Since I moved to St. Louis, the question I’ve been asked most is “What high school did you go to?” The good news is that under the new tax reform, there are now some income tax strategies to utilize when paying for that private high school, or even kindergarten through eighth grade.
529 plans can now be used for elementary and secondary school.
Previously, 529 plans could only be used for higher-education, including college, trade schools, etc. The new tax law allows you to use up to $10,000 per year, per beneficiary, for private K-12 education. If you are planning to use a 529 account for K-12 education, the savings and investment strategies will be different than an account you planned to use solely for college. You will not want to take much market risk for money you will need in the short term. Talk to your Wealth Manager about your overall strategy and timeline, so they can help determine how the money should be invested.
Understand your state’s 529 offering and income tax benefits.
Some states allow a credit or deduction for contributions to any state’s 529 plan, while other states only provide a benefit for contributions to their own state’s plan. Here is a state-by-state guide to help you understand the options in your state. In Missouri, we receive a deduction for 529 plan contributions up to $16,000 (if married filing a joint return). With Missouri’s tax rate of 6%, that’s a $960 savings. If you and your spouse contribute to multiple 529 plans, the total deduction is still capped at $16,000. Some states offer a tax credit, which is a dollar for dollar state tax reduction. Others that impose an income tax offer neither a credit nor a deduction. If you live in a state with no state income tax, you would receive no immediate income tax benefit from your contributions.
You should also consult your tax advisor to confirm whether your state follows federal tax law when it comes to distributions for K-12 education. Under federal tax law, you do not pay income tax on income distributions for qualifying education expenses. Some states automatically follow the new federal law and will allow state tax-free income distributions for K-12 tuition, but some currently allow tax-free distributions for higher education only.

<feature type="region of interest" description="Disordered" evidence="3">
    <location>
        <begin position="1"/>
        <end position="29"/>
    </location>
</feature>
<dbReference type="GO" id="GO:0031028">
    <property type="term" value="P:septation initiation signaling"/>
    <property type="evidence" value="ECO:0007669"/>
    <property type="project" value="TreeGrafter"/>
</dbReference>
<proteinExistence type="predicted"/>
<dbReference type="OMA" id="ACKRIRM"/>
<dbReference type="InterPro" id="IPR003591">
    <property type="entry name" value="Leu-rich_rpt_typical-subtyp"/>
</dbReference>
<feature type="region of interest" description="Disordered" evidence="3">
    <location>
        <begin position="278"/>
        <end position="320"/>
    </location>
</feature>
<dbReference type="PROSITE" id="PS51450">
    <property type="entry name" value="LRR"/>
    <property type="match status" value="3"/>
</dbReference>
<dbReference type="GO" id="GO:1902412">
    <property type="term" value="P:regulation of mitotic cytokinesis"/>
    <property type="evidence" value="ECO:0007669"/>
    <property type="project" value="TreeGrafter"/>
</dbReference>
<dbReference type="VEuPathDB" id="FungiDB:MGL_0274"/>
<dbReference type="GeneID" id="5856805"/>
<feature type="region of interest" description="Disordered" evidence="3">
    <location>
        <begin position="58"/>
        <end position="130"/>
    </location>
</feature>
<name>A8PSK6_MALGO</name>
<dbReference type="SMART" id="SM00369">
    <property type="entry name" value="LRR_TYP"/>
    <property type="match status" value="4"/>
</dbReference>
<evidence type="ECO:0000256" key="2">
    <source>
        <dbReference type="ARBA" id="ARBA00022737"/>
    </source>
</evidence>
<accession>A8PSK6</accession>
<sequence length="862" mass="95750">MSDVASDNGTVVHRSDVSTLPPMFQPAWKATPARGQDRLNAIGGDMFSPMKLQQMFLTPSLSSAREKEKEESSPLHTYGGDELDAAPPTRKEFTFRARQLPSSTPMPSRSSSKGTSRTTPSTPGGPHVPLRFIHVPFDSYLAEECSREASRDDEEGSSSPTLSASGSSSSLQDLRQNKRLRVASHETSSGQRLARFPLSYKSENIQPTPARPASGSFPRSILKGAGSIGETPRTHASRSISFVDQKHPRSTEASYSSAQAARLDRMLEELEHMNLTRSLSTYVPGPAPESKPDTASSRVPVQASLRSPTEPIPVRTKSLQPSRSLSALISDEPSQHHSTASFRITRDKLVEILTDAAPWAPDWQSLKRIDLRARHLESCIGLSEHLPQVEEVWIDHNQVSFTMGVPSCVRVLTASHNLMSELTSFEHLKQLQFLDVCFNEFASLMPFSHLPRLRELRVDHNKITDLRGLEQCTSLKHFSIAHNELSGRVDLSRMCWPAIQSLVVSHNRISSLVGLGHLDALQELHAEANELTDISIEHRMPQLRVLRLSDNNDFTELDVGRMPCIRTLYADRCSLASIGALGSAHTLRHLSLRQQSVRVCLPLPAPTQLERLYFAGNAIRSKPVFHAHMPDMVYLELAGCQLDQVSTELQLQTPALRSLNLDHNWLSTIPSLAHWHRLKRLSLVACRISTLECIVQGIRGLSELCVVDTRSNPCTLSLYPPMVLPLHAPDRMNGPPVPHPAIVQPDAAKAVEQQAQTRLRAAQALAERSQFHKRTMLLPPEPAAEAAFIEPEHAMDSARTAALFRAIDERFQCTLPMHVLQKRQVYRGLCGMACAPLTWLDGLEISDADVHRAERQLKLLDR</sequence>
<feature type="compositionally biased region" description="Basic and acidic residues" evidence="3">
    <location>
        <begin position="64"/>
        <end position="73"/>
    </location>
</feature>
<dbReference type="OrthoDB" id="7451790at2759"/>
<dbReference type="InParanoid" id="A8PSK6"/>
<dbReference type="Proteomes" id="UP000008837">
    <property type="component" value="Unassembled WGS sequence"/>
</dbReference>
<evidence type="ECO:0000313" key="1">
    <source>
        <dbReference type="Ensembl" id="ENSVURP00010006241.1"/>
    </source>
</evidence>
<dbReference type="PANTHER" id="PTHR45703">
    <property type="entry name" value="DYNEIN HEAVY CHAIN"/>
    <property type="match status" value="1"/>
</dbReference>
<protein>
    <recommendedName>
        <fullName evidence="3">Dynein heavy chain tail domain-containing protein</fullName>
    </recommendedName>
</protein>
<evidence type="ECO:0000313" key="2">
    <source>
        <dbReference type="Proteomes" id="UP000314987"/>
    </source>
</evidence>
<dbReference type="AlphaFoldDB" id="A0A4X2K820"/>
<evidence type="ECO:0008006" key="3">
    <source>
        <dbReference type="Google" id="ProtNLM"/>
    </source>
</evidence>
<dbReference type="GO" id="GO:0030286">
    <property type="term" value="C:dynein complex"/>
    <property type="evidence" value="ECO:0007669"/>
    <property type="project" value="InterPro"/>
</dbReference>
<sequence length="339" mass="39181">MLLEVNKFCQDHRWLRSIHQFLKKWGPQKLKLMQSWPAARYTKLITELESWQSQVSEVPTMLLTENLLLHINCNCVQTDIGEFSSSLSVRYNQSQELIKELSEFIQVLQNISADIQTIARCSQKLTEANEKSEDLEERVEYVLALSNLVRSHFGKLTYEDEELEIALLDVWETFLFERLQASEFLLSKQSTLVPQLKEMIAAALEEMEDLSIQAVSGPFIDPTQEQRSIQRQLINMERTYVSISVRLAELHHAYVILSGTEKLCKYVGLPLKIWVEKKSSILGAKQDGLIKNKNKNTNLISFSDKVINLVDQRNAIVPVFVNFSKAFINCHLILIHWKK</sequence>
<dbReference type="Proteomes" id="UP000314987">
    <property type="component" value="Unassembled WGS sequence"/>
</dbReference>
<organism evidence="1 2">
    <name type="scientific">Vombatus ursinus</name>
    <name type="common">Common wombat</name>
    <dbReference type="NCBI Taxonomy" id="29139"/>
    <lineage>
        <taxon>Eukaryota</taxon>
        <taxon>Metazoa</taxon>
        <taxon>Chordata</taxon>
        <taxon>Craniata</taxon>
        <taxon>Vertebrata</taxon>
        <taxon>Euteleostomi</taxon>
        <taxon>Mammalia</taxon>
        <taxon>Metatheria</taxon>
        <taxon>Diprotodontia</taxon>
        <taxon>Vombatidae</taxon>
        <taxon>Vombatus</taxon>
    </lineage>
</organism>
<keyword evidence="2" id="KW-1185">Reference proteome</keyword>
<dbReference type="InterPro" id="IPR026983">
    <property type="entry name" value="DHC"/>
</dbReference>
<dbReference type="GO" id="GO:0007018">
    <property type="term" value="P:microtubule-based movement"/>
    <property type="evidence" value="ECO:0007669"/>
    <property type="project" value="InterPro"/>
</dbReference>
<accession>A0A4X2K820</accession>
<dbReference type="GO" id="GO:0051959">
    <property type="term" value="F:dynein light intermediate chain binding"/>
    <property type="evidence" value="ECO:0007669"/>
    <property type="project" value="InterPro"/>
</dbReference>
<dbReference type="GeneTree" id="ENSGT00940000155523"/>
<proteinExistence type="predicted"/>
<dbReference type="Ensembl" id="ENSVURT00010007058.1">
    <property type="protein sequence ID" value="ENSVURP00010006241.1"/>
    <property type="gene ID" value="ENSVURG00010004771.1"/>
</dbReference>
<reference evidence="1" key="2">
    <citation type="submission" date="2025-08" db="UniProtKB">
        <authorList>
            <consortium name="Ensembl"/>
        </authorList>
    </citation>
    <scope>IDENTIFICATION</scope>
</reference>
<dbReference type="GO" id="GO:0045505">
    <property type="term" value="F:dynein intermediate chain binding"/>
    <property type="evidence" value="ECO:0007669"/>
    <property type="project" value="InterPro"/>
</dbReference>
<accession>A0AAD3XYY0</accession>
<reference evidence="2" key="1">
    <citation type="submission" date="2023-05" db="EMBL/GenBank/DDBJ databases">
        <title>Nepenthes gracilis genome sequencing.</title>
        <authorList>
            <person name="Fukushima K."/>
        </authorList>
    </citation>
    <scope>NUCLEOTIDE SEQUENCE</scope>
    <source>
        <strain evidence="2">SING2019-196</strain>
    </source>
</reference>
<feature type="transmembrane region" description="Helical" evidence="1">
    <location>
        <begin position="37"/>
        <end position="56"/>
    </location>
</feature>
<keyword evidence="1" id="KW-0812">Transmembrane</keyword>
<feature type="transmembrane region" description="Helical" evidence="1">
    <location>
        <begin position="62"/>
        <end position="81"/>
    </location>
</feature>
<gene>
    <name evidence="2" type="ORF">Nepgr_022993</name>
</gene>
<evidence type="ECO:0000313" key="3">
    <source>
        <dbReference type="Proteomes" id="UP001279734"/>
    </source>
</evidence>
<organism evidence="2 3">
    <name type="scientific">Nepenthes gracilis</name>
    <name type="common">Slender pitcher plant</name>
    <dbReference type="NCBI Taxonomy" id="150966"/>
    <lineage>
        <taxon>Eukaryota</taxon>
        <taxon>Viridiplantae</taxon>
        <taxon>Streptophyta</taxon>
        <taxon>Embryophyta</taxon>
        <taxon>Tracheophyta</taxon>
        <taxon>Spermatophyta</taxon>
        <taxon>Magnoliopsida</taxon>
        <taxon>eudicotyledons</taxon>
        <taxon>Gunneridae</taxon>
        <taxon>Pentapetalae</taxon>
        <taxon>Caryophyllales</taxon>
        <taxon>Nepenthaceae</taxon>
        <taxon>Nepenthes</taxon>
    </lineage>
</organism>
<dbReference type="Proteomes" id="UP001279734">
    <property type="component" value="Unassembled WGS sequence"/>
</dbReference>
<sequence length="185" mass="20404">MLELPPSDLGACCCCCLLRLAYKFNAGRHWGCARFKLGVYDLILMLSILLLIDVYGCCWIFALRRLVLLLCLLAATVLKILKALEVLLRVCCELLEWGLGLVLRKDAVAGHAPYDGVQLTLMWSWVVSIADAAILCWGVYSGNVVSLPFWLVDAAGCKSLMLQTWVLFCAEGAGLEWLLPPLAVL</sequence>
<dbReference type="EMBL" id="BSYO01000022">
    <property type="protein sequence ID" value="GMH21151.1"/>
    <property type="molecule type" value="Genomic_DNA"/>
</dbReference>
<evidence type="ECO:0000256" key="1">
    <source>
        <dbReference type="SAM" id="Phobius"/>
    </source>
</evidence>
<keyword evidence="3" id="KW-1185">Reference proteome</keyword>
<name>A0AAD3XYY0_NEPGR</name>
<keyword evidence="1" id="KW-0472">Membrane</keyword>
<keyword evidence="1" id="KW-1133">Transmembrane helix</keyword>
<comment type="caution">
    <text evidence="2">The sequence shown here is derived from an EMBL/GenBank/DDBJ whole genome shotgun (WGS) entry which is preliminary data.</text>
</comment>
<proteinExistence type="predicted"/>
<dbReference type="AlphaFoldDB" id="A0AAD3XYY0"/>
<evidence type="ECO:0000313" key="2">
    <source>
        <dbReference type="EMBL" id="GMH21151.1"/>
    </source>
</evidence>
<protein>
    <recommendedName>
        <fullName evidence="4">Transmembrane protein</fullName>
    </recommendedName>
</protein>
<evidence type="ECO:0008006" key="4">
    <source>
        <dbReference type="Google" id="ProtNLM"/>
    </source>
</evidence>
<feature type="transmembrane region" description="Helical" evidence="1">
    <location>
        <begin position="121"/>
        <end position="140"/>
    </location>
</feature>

For more information about the income tax benefits of 529 plans, see Brian King’s post 529 Plan Overview, Part 1: Funding College Education.
Consider whether a 529 plan fits into your overall gifting strategy.
Remember that 529 plan contributions count towards the donor’s annual gift tax exclusion limits. (A donor can gift $15,000 per recipient in 2018). If you are already making the maximum annual gifts to a child, you can’t make a 529 plan contribution for the same child without using up some of your lifetime exemption. Instead, consider making tuition payments directly to the school. Direct payments are not considered gifts for gift tax purposes. It may make sense to forego a state income tax benefit to achieve your long-term gifting strategy.
Parents, there are other (mostly temporary) tax law changes that will impact you.
Here are items you will notice when you file your 2018 tax return.
- The standard deduction has doubled to $24,000 (married filing jointly). However, this was at the expense of many itemized deductions that were eliminated.
- Personal exemptions have been eliminated. In 2017, if your income was below $313,800 (married filing jointly), you could claim a $4,050 deduction for you, your spouse and each of your dependents.
- The child tax credit has increased from $1,000 to $2,000 per child. The refundable amount is limited to $1,400 per child. A $500 nonrefundable credit for non-child dependents was added.
- Kiddie tax has been simplified. Now, a child’s investment income in excess of $2,100 will be taxed at trust tax rates based on their income level, not their parents’ tax rates.
- Education and dependent care credits remain the same.
Having grown up outside of St. Louis, I may not be able to answer the “Where’d you go to high school?” question (at least not with a name anyone here would recognize). But, as a mother, I can appreciate the importance of using tax-saving strategies to fund education. Watch for more tax-related updates to come from our team, and feel free to bring any questions that arise to your Wealth Manager.
This post was written by a member of the Plancorp Women’s Initiative, which strives to advocate for clients and women in the community by addressing topics specific to their financial lives. For more information about the Women’s Initiative and how you can get involved, email firstname.lastname@example.org or visit the Plancorp Women’s Initiative page.